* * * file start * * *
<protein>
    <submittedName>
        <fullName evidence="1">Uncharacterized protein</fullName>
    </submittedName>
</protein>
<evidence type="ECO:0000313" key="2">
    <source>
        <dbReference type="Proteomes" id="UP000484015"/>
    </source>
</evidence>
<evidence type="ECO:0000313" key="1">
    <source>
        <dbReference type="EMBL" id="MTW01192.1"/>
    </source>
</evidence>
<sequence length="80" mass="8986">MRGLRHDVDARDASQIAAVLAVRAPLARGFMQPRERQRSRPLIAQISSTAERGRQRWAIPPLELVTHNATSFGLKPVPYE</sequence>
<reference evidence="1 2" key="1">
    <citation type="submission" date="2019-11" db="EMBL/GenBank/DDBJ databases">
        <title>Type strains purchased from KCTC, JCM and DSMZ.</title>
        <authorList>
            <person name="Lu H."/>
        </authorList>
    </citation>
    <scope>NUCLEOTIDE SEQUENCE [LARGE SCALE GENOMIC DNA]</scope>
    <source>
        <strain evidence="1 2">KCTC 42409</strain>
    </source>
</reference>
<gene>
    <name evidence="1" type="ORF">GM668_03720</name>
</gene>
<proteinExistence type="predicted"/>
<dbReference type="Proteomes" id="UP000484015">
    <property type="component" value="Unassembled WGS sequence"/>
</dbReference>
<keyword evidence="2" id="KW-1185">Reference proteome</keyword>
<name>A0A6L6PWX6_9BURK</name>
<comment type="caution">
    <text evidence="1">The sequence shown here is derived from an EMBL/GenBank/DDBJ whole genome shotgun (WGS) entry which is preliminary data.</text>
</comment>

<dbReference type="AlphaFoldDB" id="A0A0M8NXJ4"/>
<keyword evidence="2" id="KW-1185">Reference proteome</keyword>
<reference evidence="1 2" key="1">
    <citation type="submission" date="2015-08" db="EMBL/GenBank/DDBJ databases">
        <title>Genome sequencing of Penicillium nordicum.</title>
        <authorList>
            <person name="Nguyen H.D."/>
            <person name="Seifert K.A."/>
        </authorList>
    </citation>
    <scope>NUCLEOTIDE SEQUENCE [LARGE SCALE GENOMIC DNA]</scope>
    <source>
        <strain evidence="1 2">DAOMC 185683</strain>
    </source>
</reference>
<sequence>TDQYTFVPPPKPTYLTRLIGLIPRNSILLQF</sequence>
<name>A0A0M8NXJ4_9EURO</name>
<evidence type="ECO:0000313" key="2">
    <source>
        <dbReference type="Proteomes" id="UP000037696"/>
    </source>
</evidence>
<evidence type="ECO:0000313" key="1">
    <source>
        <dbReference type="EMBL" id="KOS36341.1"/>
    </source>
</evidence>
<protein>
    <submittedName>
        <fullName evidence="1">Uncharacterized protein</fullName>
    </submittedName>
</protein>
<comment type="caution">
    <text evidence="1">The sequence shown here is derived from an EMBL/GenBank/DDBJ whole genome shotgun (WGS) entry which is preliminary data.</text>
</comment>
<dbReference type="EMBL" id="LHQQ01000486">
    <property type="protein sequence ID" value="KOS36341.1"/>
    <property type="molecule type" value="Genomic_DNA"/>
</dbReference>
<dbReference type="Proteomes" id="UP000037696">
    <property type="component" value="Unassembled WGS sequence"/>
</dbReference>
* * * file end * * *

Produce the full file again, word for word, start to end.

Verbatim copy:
<protein>
    <submittedName>
        <fullName evidence="1">Uncharacterized protein</fullName>
    </submittedName>
</protein>
<evidence type="ECO:0000313" key="2">
    <source>
        <dbReference type="Proteomes" id="UP000484015"/>
    </source>
</evidence>
<evidence type="ECO:0000313" key="1">
    <source>
        <dbReference type="EMBL" id="MTW01192.1"/>
    </source>
</evidence>
<sequence length="80" mass="8986">MRGLRHDVDARDASQIAAVLAVRAPLARGFMQPRERQRSRPLIAQISSTAERGRQRWAIPPLELVTHNATSFGLKPVPYE</sequence>
<reference evidence="1 2" key="1">
    <citation type="submission" date="2019-11" db="EMBL/GenBank/DDBJ databases">
        <title>Type strains purchased from KCTC, JCM and DSMZ.</title>
        <authorList>
            <person name="Lu H."/>
        </authorList>
    </citation>
    <scope>NUCLEOTIDE SEQUENCE [LARGE SCALE GENOMIC DNA]</scope>
    <source>
        <strain evidence="1 2">KCTC 42409</strain>
    </source>
</reference>
<gene>
    <name evidence="1" type="ORF">GM668_03720</name>
</gene>
<proteinExistence type="predicted"/>
<dbReference type="Proteomes" id="UP000484015">
    <property type="component" value="Unassembled WGS sequence"/>
</dbReference>
<keyword evidence="2" id="KW-1185">Reference proteome</keyword>
<name>A0A6L6PWX6_9BURK</name>
<comment type="caution">
    <text evidence="1">The sequence shown here is derived from an EMBL/GenBank/DDBJ whole genome shotgun (WGS) entry which is preliminary data.</text>
</comment>

<dbReference type="AlphaFoldDB" id="A0A0M8NXJ4"/>
<keyword evidence="2" id="KW-1185">Reference proteome</keyword>
<reference evidence="1 2" key="1">
    <citation type="submission" date="2015-08" db="EMBL/GenBank/DDBJ databases">
        <title>Genome sequencing of Penicillium nordicum.</title>
        <authorList>
            <person name="Nguyen H.D."/>
            <person name="Seifert K.A."/>
        </authorList>
    </citation>
    <scope>NUCLEOTIDE SEQUENCE [LARGE SCALE GENOMIC DNA]</scope>
    <source>
        <strain evidence="1 2">DAOMC 185683</strain>
    </source>
</reference>
<sequence>TDQYTFVPPPKPTYLTRLIGLIPRNSILLQF</sequence>
<name>A0A0M8NXJ4_9EURO</name>
<evidence type="ECO:0000313" key="2">
    <source>
        <dbReference type="Proteomes" id="UP000037696"/>
    </source>
</evidence>
<evidence type="ECO:0000313" key="1">
    <source>
        <dbReference type="EMBL" id="KOS36341.1"/>
    </source>
</evidence>
<protein>
    <submittedName>
        <fullName evidence="1">Uncharacterized protein</fullName>
    </submittedName>
</protein>
<comment type="caution">
    <text evidence="1">The sequence shown here is derived from an EMBL/GenBank/DDBJ whole genome shotgun (WGS) entry which is preliminary data.</text>
</comment>
<dbReference type="EMBL" id="LHQQ01000486">
    <property type="protein sequence ID" value="KOS36341.1"/>
    <property type="molecule type" value="Genomic_DNA"/>
</dbReference>
<dbReference type="Proteomes" id="UP000037696">
    <property type="component" value="Unassembled WGS sequence"/>
</dbReference>